Peter Chin’s open defence of the Independent Power Producers (IPPs) proves beyond doubt that the BN Government seek to protect the fat cats at the expense of the man-on-the-street
Malaysians throughout the country are taken aback by the open position taken by the Minister of Energy, Water and Green Technologies, Datuk Peter Chin in support of the current Power Purchasing Agreements (PPAs) between the Independent Power Producers (IPPs) and Tenaga Nasional Bhd (TNB).
Datuk Peter Chin has defended the country’s reserve margins of 45% as an intended policy as the Government had wanted a “bigger cushion” to prevent any sudden rise in electricity demand. In fact ever since 1997, a few years after the first IPP concessions were awarded, our reserve margins have been consistently in excess of 40%. The Chief Operating Officer of TNB Azman Mohd even added that our reserve margins are expected to fall below 20% come 2015, a “dangerous level”.
Today, the electricity reserve margin for Thailand and Java, Indonesia are only 25.4% and 26% respectively, is the Minister claiming that both these countries who have been attracting greater foreign direct investments than Malaysia consistently over the past 5 years do not have sufficient margins? Even in the United States and Canada, the North American Electric Reliability Corporation’s (“NERC”) study indicated a reserve margin of 28.6% despite being an advanced and developed country.
The Minister should perhaps enlighten Malaysians as to what makes Malaysia so special that Malaysians are forced to pay for electricity reserve margins which have been consistently close to 50% over the past decade?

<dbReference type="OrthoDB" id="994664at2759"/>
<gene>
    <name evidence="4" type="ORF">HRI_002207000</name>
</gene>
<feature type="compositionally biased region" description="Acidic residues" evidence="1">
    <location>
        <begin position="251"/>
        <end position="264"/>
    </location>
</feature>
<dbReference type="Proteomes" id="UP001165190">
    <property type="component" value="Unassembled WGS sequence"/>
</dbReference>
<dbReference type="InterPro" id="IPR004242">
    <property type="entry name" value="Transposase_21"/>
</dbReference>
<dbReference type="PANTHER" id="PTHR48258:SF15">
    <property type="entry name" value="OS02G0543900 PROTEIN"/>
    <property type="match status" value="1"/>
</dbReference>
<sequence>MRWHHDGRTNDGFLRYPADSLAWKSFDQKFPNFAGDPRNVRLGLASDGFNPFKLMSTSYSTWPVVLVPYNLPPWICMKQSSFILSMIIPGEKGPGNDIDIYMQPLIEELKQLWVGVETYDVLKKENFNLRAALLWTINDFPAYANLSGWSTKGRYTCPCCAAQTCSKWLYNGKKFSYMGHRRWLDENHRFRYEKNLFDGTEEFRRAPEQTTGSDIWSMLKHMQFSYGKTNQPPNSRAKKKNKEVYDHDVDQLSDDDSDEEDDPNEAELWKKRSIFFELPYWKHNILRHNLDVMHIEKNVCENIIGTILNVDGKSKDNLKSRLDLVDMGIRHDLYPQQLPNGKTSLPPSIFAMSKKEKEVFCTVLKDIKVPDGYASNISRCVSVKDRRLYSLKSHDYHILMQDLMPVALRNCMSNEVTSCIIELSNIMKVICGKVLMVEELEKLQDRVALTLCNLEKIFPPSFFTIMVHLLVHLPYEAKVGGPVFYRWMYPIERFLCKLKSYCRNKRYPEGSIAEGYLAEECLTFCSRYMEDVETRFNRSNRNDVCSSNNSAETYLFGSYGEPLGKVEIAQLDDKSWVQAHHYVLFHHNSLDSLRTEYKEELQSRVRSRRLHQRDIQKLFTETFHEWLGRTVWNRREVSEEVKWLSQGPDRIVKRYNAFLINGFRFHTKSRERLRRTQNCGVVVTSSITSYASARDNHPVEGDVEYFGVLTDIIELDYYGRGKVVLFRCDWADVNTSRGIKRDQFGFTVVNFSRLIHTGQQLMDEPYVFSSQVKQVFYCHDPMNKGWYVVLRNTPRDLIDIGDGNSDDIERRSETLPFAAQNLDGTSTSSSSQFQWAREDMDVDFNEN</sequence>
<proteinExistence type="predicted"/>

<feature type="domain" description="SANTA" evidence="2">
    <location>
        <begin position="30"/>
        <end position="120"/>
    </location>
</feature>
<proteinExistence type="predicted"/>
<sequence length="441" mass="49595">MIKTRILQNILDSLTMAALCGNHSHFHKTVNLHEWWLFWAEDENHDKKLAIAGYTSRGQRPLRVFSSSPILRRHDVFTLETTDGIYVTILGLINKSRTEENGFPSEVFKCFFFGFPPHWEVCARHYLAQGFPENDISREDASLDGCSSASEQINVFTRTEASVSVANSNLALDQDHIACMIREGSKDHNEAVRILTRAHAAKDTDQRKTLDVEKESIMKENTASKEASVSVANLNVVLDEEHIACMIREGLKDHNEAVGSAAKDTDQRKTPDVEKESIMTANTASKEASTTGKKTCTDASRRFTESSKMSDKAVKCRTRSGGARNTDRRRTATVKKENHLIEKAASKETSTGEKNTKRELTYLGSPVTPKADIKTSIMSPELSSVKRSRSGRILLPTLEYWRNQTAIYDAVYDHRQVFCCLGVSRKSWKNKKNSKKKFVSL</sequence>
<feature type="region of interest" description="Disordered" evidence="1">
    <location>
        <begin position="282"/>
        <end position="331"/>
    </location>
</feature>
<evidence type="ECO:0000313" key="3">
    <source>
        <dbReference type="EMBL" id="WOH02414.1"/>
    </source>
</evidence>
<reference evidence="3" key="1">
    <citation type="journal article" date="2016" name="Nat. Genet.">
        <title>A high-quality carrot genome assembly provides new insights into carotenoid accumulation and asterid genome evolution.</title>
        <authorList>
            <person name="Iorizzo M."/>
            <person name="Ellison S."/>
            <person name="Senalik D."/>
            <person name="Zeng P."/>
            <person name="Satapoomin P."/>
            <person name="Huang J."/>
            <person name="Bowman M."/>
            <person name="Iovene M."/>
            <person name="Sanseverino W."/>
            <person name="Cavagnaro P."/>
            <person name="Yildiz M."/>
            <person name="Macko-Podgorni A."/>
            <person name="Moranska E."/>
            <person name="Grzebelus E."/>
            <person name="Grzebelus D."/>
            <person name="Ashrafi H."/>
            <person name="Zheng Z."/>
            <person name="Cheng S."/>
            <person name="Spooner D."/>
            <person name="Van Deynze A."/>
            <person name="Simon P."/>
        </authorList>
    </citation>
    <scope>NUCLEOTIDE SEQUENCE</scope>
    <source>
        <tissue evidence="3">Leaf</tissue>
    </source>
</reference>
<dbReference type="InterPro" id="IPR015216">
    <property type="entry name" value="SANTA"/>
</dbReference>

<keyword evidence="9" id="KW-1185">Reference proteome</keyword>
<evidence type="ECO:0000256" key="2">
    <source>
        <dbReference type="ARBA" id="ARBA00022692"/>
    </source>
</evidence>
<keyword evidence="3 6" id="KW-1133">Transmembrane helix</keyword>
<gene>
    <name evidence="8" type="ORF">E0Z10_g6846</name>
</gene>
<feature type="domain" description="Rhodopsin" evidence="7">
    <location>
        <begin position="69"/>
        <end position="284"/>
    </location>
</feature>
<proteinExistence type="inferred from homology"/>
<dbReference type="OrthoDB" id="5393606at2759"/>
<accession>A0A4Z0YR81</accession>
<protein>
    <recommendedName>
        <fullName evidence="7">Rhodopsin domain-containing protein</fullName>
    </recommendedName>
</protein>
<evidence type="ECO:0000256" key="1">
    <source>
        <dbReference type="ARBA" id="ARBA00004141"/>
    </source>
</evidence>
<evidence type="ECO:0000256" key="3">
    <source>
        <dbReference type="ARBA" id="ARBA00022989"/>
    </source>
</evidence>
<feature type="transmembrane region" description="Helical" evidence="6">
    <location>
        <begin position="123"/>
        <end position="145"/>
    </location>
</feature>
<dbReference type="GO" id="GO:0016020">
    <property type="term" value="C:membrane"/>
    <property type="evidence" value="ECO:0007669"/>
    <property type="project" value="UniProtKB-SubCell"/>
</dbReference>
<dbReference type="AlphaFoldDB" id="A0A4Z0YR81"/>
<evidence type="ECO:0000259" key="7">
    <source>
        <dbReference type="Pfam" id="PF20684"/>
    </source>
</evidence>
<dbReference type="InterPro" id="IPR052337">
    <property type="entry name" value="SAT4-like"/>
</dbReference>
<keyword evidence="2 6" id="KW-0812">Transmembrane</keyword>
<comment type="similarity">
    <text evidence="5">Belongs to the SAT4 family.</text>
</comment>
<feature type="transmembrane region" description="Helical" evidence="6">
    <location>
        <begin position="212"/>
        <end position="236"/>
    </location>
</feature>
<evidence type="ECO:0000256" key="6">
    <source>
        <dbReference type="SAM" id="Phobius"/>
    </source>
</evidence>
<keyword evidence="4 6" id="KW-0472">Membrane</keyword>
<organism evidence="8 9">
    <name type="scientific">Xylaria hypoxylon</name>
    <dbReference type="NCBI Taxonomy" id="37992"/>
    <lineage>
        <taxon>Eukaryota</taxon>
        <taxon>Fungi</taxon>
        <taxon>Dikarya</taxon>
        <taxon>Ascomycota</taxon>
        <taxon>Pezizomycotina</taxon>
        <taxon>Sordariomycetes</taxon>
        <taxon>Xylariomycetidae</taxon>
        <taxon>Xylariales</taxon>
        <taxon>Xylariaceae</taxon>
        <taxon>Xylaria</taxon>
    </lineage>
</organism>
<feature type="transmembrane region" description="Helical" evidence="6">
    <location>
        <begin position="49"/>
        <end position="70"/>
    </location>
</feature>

In addition to defending the country’s outrageous reserve margins, Datuk Peter Chin adopted the tired excuse utilised by the IPPs that they do not benefit fuel subsidies as “the fuel cost for electricity generation by both TNB and IPPs is a pass-through component”, arguing that it’s the end-consumers who benefit from these subsidies.
While the Minister and the IPPs are absolutely right “technically” and “legally” speaking, the subsidies have allowed the IPPs to mask the high electricity prices they sell, particularly to TNB. For example, despite subsidising less in Thailand where natural gas is sold at RM23.10 per MMBTU to IPPs compared to RM13.70 per MMBTU in Malaysia, the electricity tariffs in Thailand is similar, if not cheaper than that in Malaysia. For example, average commercial tariff rate today is RM40/kWh after the recent tariff hike compared to RM38/kWh in Thailand.
Hence despite industry consensus of the fact that the IPPs enjoy highly lucrative contract terms masked by the heavy susbidies granted by the Government, the Minister has regretfully chosen to defend these IPPs and their contracts.
This goes to show that the Government is completely insincere about its recent talks of “renegotiating” the IPP contracts and that the Minister is only buying time for the first generation IPPs to complete their PPA contracts which are expected to expire starting from 2015.